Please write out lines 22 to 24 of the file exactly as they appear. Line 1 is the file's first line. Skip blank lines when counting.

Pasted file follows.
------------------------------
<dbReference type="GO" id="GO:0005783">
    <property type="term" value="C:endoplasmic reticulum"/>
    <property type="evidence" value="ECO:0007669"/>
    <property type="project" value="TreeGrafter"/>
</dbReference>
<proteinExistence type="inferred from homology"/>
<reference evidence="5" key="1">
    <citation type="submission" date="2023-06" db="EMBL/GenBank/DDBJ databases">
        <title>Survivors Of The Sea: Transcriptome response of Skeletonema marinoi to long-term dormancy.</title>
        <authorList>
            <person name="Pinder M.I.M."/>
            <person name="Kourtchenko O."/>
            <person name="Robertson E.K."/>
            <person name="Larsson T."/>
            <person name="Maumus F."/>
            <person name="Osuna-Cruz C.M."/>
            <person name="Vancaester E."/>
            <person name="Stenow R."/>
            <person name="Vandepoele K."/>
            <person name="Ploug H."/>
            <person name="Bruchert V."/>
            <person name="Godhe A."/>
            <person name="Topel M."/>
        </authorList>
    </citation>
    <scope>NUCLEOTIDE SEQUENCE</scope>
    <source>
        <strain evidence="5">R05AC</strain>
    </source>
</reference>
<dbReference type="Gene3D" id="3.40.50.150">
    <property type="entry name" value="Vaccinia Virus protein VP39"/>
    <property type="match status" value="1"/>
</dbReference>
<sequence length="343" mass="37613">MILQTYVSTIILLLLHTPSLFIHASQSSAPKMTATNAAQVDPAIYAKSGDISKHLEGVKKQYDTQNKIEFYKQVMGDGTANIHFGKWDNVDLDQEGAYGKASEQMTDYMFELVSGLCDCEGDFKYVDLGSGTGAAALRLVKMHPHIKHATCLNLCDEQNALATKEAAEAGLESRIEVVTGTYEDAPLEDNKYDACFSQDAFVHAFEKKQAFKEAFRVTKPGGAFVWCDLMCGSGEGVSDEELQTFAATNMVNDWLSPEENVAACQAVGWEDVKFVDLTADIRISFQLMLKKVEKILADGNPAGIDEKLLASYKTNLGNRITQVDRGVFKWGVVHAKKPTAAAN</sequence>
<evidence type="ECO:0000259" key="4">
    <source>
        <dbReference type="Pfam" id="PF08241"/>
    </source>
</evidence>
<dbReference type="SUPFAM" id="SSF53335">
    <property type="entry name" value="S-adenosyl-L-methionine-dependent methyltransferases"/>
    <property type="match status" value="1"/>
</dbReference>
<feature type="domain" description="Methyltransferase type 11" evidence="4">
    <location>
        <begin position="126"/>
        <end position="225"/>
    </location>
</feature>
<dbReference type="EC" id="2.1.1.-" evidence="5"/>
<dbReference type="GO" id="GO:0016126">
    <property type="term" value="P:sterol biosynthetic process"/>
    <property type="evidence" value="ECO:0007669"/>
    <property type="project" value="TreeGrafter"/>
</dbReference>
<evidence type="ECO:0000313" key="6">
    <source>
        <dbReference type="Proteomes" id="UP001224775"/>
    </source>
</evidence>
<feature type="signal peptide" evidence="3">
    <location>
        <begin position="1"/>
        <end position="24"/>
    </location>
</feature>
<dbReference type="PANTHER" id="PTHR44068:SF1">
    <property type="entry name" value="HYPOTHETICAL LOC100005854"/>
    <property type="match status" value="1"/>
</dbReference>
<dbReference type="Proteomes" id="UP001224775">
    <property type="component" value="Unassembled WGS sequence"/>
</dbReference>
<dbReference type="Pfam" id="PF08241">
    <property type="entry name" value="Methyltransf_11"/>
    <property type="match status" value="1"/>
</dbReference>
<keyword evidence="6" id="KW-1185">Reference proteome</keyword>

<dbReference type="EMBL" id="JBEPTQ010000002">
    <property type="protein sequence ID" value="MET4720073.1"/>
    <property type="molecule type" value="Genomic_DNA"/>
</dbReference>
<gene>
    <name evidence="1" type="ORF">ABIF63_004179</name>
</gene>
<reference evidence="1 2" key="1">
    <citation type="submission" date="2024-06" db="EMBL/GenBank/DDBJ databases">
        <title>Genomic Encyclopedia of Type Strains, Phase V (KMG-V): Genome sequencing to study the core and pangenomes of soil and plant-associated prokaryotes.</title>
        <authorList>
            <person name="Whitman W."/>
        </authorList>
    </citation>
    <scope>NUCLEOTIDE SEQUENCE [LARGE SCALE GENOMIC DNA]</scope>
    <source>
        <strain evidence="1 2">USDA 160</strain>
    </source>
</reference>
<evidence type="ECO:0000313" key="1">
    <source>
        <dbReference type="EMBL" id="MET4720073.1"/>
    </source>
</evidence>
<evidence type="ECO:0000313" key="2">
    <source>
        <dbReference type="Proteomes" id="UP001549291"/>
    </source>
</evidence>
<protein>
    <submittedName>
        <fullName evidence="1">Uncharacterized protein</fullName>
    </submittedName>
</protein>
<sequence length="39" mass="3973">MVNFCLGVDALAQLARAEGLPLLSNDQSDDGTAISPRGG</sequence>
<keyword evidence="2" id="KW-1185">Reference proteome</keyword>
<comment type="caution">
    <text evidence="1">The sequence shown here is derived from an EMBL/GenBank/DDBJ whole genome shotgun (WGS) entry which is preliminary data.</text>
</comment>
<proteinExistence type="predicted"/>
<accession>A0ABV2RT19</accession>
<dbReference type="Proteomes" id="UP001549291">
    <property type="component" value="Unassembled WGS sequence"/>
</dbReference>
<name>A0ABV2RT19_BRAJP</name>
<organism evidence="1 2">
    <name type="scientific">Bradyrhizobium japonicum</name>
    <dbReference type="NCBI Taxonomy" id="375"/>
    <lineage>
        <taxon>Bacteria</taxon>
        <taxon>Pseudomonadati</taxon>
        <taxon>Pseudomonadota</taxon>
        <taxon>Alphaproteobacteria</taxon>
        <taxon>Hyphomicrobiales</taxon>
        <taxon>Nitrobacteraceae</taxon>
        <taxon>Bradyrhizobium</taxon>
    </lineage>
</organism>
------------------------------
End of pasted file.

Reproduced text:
            <person name="Godhe A."/>
            <person name="Topel M."/>
        </authorList>